PS. I kind of alluded this above but I’m a bit worried that it was written in the description here that “Because au pairing is less regulated– if not unregulated — in every country(!!?) outside of the USA, Au Pairs don’t have federal rules(!!?) that they can invoke when they are creating their contracts or struggling to set boundaries.”. This is very very much not true and I’m very surprised that it was written here. They vast majority of countries in Western Europe definitely have regulated programs, where there certainly are federal rules that definitely can be invoked, and generally a signed contract is required to be given to the government at the beginning of the placement. When the laws and contracts are not honoured, the au pair can, as I said, go to different government agencies.

cv harquail January 30, 2016 at 10:09 am

Hi A AP-

Compared to the USA, all other countries have fewer regulations and less oversight. Some countries have stepped it up recently (e.g., Australia) while other countries have loosened their Au Pair regulations (e.g., England). See this article in Political Economy Revue

Also, asking an Au Pair to appeal to a government agency in a foreign country so that s/he can have their contract enforced is a big expectation…and for most au pairs unrealistic.

That said, all your advice to au pairs is wonderful and helpful. In virtually every email we get from an Au Pair outside the USA who’s having problems, the issues can be traced back to a failure on the part of the Host Family and the Au Pair to discuss and agree upon the specifics of the au pair’s contract.

Australian Au Pair In Austria January 31, 2016 at 2:10 pm

I would definitely agree with you about the USA having the most oversight, the statement I really disagreed with is that there are no federal rules to base contracts on, which is definitely not true.

As an Australian who follows a lot of discussion about au pairs in Australia, I haven’t heard of regulations being stepped up in Australia, only that they’re cracking down on people working as au pairs on farms but claiming to do farm work so they can apply for a second year-long visa, even though they’ve always said this wasn’t allowed, as au pairing doesn’t make you eligible for a second year in Australia. Oh and that they’re now taxing au pairs more. Was there something else that I haven’t heard of that you’re thinking of?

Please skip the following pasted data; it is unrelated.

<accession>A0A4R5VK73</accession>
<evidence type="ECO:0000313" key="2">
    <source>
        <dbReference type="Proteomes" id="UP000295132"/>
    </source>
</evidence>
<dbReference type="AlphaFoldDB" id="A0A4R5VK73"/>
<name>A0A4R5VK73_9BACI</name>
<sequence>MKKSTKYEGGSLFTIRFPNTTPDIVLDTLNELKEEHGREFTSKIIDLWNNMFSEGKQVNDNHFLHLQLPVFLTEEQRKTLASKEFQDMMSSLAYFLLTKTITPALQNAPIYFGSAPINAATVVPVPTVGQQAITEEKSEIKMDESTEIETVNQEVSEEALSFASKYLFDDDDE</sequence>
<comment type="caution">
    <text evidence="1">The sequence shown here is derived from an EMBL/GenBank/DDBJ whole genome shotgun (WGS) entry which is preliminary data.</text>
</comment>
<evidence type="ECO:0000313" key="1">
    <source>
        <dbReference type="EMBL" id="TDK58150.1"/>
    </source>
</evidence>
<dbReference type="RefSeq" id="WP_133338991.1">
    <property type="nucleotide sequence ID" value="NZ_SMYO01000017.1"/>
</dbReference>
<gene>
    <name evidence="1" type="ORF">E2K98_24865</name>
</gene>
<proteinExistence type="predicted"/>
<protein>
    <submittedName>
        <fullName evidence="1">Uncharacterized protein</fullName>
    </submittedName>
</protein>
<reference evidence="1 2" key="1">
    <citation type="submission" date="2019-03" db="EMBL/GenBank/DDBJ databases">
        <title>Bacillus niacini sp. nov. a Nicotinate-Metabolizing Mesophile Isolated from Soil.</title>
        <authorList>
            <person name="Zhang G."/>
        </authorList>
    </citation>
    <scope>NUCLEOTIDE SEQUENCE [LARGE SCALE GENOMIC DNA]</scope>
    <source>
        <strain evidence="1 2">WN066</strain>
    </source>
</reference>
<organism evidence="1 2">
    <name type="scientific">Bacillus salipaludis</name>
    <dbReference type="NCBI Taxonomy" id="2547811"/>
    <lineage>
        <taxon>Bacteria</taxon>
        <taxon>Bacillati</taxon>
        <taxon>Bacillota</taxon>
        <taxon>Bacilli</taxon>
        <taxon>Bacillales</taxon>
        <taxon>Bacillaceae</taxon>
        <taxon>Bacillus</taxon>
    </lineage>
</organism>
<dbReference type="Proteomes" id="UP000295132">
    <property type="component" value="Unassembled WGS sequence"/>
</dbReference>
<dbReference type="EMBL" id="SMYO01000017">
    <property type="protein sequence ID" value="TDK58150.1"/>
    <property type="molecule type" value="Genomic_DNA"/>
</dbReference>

WarmStateMomma January 31, 2016 at 2:17 pm

“you really need to have a plan b and the self-confidence to be able to enact it if your host family still doesn’t follow your contract and the law”

Every young person traveling abroad needs a plan B and the confidence to see it through. My guess is that the confidence side of the equation is more of a problem than the plan B side, which could just be cash or a credit card to bail on a bad situation. I would never support my child going overseas if I didn’t think she had the nerve to leave a bad situation but I’d feel more comfortable with her taking a risk if I trusted her to know when to call it quits.

NZ HM January 28, 2016 at 8:40 pm

There is a lot of discussion about the use and benefit of agencies on local (NZ/ Oz) websites and facebook groups. Generally, HF like to go through websites like greataupair or aupairworld to save the sign up fee and because the overall feeling is there is not much advantage in it for the families.

For APs however, it seems to offer a safer way to go about finding a family and some HF feel that they can find candidates who are more committed to being an AP through the agencies (there seems to be an absolute glut of candidates out there, with some HF profiles attracting 300+ applications, most, however, either not serious, not outstanding, unreliable (not replying after first contact) or just testing the waters).

From my experience, the usefulness varies depending on agency: aupairlink (I think they work with AIFS in Germany, not sure about US) has a very well set up, strictly regulated programme with monthly home visits, AP outings and weekly playgroup for APs and children. Other agencies we went through offered little contact post matching (but some!) but did an ok job supporting an AP that wanted to leave us.
One thing to note about NZ is that APs, agency or not, are legal employees here and thus protected under the NZ Employment Law and can enjoy all its benefits (annual leave, extra pay for working on public holidays and weekends, being paid minimum wage less cost of tax, board and accommodation, sick leave, max work hours, etc) and any AP coming here should insist on an Employment Agreement. This is information that is not available on websites like aupairworld; my advice would thus be for anyone considering an AP position to familiarse themselves with the rules and regulations of their country of choice, incl. the legal position of APs to ensure they know their rights and duties.